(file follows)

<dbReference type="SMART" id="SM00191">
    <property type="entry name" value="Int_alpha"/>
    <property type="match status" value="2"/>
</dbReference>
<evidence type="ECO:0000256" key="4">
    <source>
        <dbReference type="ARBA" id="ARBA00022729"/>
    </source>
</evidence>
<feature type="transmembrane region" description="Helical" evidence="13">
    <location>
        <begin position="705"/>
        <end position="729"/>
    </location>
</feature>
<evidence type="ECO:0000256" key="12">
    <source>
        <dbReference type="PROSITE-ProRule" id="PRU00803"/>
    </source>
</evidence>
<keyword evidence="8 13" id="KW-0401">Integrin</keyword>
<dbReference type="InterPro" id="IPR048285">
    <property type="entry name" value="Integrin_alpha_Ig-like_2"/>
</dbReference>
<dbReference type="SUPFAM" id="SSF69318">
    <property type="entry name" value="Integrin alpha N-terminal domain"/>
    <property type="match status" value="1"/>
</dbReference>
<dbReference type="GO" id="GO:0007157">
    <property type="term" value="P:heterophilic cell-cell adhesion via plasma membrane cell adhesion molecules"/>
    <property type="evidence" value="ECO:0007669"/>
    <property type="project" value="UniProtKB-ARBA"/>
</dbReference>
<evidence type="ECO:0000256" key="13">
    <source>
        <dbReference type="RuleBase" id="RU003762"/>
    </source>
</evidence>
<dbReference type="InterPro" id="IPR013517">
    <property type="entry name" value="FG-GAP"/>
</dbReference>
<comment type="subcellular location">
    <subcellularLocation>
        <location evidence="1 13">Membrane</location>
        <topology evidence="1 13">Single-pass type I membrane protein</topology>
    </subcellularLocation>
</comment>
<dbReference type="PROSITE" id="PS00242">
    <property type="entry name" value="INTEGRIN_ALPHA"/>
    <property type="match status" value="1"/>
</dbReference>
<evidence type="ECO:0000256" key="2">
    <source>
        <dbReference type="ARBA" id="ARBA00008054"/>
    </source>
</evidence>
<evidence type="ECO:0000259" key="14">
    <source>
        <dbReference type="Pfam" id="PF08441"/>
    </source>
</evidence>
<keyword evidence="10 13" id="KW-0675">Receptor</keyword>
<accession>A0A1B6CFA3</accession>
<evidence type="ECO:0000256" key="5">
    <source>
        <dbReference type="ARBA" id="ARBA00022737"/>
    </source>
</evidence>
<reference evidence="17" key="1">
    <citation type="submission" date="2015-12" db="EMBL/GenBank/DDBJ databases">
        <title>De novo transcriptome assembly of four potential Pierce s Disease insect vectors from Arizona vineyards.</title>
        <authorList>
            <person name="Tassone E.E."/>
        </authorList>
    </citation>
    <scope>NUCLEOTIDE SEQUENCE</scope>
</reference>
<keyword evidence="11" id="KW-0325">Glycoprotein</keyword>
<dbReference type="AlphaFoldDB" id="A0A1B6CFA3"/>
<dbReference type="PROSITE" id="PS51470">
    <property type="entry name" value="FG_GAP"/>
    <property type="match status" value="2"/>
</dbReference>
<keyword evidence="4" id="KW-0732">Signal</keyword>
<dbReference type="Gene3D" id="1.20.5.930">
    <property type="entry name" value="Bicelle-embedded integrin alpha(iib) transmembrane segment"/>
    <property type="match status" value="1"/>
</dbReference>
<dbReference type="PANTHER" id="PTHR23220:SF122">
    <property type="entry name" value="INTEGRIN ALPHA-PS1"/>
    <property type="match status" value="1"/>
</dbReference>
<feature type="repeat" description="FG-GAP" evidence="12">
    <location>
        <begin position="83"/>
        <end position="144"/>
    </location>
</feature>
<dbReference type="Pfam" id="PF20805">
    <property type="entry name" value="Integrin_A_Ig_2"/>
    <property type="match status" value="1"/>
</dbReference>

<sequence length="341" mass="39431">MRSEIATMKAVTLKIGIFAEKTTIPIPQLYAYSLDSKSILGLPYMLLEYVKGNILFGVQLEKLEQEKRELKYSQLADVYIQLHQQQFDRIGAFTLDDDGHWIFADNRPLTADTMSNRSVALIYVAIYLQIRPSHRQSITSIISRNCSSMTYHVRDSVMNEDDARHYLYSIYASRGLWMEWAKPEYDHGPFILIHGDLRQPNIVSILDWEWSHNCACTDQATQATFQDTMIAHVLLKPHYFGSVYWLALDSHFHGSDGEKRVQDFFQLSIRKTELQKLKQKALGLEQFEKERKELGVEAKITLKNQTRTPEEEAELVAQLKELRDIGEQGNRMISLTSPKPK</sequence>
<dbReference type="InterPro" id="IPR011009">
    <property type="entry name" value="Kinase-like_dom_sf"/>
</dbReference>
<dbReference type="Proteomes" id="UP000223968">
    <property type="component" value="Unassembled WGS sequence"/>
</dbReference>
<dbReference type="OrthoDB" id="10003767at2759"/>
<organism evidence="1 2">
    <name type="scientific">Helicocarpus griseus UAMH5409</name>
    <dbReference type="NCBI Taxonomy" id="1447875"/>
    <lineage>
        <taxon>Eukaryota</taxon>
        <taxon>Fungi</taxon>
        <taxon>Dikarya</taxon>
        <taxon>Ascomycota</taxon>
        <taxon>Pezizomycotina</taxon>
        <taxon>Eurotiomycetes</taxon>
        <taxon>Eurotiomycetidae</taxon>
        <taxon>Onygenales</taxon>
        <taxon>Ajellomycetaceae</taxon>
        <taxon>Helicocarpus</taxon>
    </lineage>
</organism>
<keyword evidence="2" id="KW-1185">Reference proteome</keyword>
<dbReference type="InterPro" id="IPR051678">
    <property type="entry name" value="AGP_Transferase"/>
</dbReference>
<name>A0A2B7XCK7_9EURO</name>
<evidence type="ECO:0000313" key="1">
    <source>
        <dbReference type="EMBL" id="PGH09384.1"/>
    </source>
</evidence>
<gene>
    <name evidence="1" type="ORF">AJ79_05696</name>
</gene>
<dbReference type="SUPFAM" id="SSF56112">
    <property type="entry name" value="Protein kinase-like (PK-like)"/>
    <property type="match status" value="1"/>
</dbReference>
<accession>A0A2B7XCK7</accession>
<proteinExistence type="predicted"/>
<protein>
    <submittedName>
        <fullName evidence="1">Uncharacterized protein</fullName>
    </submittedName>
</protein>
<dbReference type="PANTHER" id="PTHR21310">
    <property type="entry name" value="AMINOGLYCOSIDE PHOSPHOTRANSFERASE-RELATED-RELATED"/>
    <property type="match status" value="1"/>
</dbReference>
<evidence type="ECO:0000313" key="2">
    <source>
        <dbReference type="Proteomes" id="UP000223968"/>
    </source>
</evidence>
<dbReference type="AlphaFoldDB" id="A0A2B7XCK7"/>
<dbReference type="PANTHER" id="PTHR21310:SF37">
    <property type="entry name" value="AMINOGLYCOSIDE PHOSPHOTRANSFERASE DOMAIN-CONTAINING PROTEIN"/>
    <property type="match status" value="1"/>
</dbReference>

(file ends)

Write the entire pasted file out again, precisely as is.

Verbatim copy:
<dbReference type="SMART" id="SM00191">
    <property type="entry name" value="Int_alpha"/>
    <property type="match status" value="2"/>
</dbReference>
<evidence type="ECO:0000256" key="4">
    <source>
        <dbReference type="ARBA" id="ARBA00022729"/>
    </source>
</evidence>
<feature type="transmembrane region" description="Helical" evidence="13">
    <location>
        <begin position="705"/>
        <end position="729"/>
    </location>
</feature>
<evidence type="ECO:0000256" key="12">
    <source>
        <dbReference type="PROSITE-ProRule" id="PRU00803"/>
    </source>
</evidence>
<keyword evidence="8 13" id="KW-0401">Integrin</keyword>
<dbReference type="InterPro" id="IPR048285">
    <property type="entry name" value="Integrin_alpha_Ig-like_2"/>
</dbReference>
<dbReference type="SUPFAM" id="SSF69318">
    <property type="entry name" value="Integrin alpha N-terminal domain"/>
    <property type="match status" value="1"/>
</dbReference>
<dbReference type="GO" id="GO:0007157">
    <property type="term" value="P:heterophilic cell-cell adhesion via plasma membrane cell adhesion molecules"/>
    <property type="evidence" value="ECO:0007669"/>
    <property type="project" value="UniProtKB-ARBA"/>
</dbReference>
<evidence type="ECO:0000256" key="13">
    <source>
        <dbReference type="RuleBase" id="RU003762"/>
    </source>
</evidence>
<dbReference type="InterPro" id="IPR013517">
    <property type="entry name" value="FG-GAP"/>
</dbReference>
<comment type="subcellular location">
    <subcellularLocation>
        <location evidence="1 13">Membrane</location>
        <topology evidence="1 13">Single-pass type I membrane protein</topology>
    </subcellularLocation>
</comment>
<dbReference type="PROSITE" id="PS00242">
    <property type="entry name" value="INTEGRIN_ALPHA"/>
    <property type="match status" value="1"/>
</dbReference>
<evidence type="ECO:0000256" key="2">
    <source>
        <dbReference type="ARBA" id="ARBA00008054"/>
    </source>
</evidence>
<evidence type="ECO:0000259" key="14">
    <source>
        <dbReference type="Pfam" id="PF08441"/>
    </source>
</evidence>
<keyword evidence="10 13" id="KW-0675">Receptor</keyword>
<accession>A0A1B6CFA3</accession>
<evidence type="ECO:0000256" key="5">
    <source>
        <dbReference type="ARBA" id="ARBA00022737"/>
    </source>
</evidence>
<reference evidence="17" key="1">
    <citation type="submission" date="2015-12" db="EMBL/GenBank/DDBJ databases">
        <title>De novo transcriptome assembly of four potential Pierce s Disease insect vectors from Arizona vineyards.</title>
        <authorList>
            <person name="Tassone E.E."/>
        </authorList>
    </citation>
    <scope>NUCLEOTIDE SEQUENCE</scope>
</reference>
<keyword evidence="11" id="KW-0325">Glycoprotein</keyword>
<dbReference type="AlphaFoldDB" id="A0A1B6CFA3"/>
<dbReference type="PROSITE" id="PS51470">
    <property type="entry name" value="FG_GAP"/>
    <property type="match status" value="2"/>
</dbReference>
<keyword evidence="4" id="KW-0732">Signal</keyword>
<dbReference type="Gene3D" id="1.20.5.930">
    <property type="entry name" value="Bicelle-embedded integrin alpha(iib) transmembrane segment"/>
    <property type="match status" value="1"/>
</dbReference>
<dbReference type="PANTHER" id="PTHR23220:SF122">
    <property type="entry name" value="INTEGRIN ALPHA-PS1"/>
    <property type="match status" value="1"/>
</dbReference>
<feature type="repeat" description="FG-GAP" evidence="12">
    <location>
        <begin position="83"/>
        <end position="144"/>
    </location>
</feature>
<dbReference type="Pfam" id="PF20805">
    <property type="entry name" value="Integrin_A_Ig_2"/>
    <property type="match status" value="1"/>
</dbReference>

<sequence length="341" mass="39431">MRSEIATMKAVTLKIGIFAEKTTIPIPQLYAYSLDSKSILGLPYMLLEYVKGNILFGVQLEKLEQEKRELKYSQLADVYIQLHQQQFDRIGAFTLDDDGHWIFADNRPLTADTMSNRSVALIYVAIYLQIRPSHRQSITSIISRNCSSMTYHVRDSVMNEDDARHYLYSIYASRGLWMEWAKPEYDHGPFILIHGDLRQPNIVSILDWEWSHNCACTDQATQATFQDTMIAHVLLKPHYFGSVYWLALDSHFHGSDGEKRVQDFFQLSIRKTELQKLKQKALGLEQFEKERKELGVEAKITLKNQTRTPEEEAELVAQLKELRDIGEQGNRMISLTSPKPK</sequence>
<dbReference type="InterPro" id="IPR011009">
    <property type="entry name" value="Kinase-like_dom_sf"/>
</dbReference>
<dbReference type="Proteomes" id="UP000223968">
    <property type="component" value="Unassembled WGS sequence"/>
</dbReference>
<dbReference type="OrthoDB" id="10003767at2759"/>
<organism evidence="1 2">
    <name type="scientific">Helicocarpus griseus UAMH5409</name>
    <dbReference type="NCBI Taxonomy" id="1447875"/>
    <lineage>
        <taxon>Eukaryota</taxon>
        <taxon>Fungi</taxon>
        <taxon>Dikarya</taxon>
        <taxon>Ascomycota</taxon>
        <taxon>Pezizomycotina</taxon>
        <taxon>Eurotiomycetes</taxon>
        <taxon>Eurotiomycetidae</taxon>
        <taxon>Onygenales</taxon>
        <taxon>Ajellomycetaceae</taxon>
        <taxon>Helicocarpus</taxon>
    </lineage>
</organism>
<keyword evidence="2" id="KW-1185">Reference proteome</keyword>
<dbReference type="InterPro" id="IPR051678">
    <property type="entry name" value="AGP_Transferase"/>
</dbReference>
<name>A0A2B7XCK7_9EURO</name>
<evidence type="ECO:0000313" key="1">
    <source>
        <dbReference type="EMBL" id="PGH09384.1"/>
    </source>
</evidence>
<gene>
    <name evidence="1" type="ORF">AJ79_05696</name>
</gene>
<dbReference type="SUPFAM" id="SSF56112">
    <property type="entry name" value="Protein kinase-like (PK-like)"/>
    <property type="match status" value="1"/>
</dbReference>
<accession>A0A2B7XCK7</accession>
<proteinExistence type="predicted"/>
<protein>
    <submittedName>
        <fullName evidence="1">Uncharacterized protein</fullName>
    </submittedName>
</protein>
<dbReference type="PANTHER" id="PTHR21310">
    <property type="entry name" value="AMINOGLYCOSIDE PHOSPHOTRANSFERASE-RELATED-RELATED"/>
    <property type="match status" value="1"/>
</dbReference>
<evidence type="ECO:0000313" key="2">
    <source>
        <dbReference type="Proteomes" id="UP000223968"/>
    </source>
</evidence>
<dbReference type="AlphaFoldDB" id="A0A2B7XCK7"/>
<dbReference type="PANTHER" id="PTHR21310:SF37">
    <property type="entry name" value="AMINOGLYCOSIDE PHOSPHOTRANSFERASE DOMAIN-CONTAINING PROTEIN"/>
    <property type="match status" value="1"/>
</dbReference>